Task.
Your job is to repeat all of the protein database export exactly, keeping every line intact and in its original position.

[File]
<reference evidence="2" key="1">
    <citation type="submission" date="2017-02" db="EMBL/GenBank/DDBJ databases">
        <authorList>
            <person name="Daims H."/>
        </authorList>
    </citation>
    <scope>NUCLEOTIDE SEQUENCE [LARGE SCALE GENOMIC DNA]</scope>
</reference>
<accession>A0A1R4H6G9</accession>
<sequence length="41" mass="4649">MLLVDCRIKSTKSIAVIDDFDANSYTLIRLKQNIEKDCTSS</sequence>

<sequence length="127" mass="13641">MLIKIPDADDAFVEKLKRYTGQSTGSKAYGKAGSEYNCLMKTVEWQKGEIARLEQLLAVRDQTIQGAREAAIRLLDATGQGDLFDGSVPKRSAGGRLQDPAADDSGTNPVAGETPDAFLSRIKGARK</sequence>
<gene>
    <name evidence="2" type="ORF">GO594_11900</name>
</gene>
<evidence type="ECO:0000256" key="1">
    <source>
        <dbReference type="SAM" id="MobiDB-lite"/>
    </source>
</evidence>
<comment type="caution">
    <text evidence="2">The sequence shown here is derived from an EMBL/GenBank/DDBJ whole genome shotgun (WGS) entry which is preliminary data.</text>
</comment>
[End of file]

<reference evidence="2" key="1">
    <citation type="submission" date="2017-02" db="EMBL/GenBank/DDBJ databases">
        <authorList>
            <person name="Daims H."/>
        </authorList>
    </citation>
    <scope>NUCLEOTIDE SEQUENCE [LARGE SCALE GENOMIC DNA]</scope>
</reference>
<accession>A0A1R4H6G9</accession>
<sequence length="41" mass="4649">MLLVDCRIKSTKSIAVIDDFDANSYTLIRLKQNIEKDCTSS</sequence>

<sequence length="127" mass="13641">MLIKIPDADDAFVEKLKRYTGQSTGSKAYGKAGSEYNCLMKTVEWQKGEIARLEQLLAVRDQTIQGAREAAIRLLDATGQGDLFDGSVPKRSAGGRLQDPAADDSGTNPVAGETPDAFLSRIKGARK</sequence>
<gene>
    <name evidence="2" type="ORF">GO594_11900</name>
</gene>
<evidence type="ECO:0000256" key="1">
    <source>
        <dbReference type="SAM" id="MobiDB-lite"/>
    </source>
</evidence>
<comment type="caution">
    <text evidence="2">The sequence shown here is derived from an EMBL/GenBank/DDBJ whole genome shotgun (WGS) entry which is preliminary data.</text>
</comment>